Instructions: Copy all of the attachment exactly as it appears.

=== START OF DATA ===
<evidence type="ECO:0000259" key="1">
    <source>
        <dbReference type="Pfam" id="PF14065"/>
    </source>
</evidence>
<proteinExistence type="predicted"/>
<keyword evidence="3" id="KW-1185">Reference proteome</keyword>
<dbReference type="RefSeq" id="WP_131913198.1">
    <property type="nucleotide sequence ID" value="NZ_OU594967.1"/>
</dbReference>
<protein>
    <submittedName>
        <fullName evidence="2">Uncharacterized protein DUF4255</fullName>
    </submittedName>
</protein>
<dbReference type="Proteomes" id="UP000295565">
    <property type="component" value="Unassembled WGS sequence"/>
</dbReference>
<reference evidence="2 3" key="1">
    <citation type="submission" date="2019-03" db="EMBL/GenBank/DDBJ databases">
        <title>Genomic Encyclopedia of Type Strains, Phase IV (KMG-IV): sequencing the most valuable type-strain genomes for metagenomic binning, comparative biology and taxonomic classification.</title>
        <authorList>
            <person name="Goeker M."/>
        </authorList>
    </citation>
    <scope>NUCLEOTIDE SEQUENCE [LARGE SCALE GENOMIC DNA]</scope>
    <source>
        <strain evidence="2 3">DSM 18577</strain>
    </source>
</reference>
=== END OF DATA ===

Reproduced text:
<evidence type="ECO:0000259" key="1">
    <source>
        <dbReference type="Pfam" id="PF14065"/>
    </source>
</evidence>
<proteinExistence type="predicted"/>
<keyword evidence="3" id="KW-1185">Reference proteome</keyword>
<dbReference type="RefSeq" id="WP_131913198.1">
    <property type="nucleotide sequence ID" value="NZ_OU594967.1"/>
</dbReference>
<protein>
    <submittedName>
        <fullName evidence="2">Uncharacterized protein DUF4255</fullName>
    </submittedName>
</protein>
<dbReference type="Proteomes" id="UP000295565">
    <property type="component" value="Unassembled WGS sequence"/>
</dbReference>
<reference evidence="2 3" key="1">
    <citation type="submission" date="2019-03" db="EMBL/GenBank/DDBJ databases">
        <title>Genomic Encyclopedia of Type Strains, Phase IV (KMG-IV): sequencing the most valuable type-strain genomes for metagenomic binning, comparative biology and taxonomic classification.</title>
        <authorList>
            <person name="Goeker M."/>
        </authorList>
    </citation>
    <scope>NUCLEOTIDE SEQUENCE [LARGE SCALE GENOMIC DNA]</scope>
    <source>
        <strain evidence="2 3">DSM 18577</strain>
    </source>
</reference>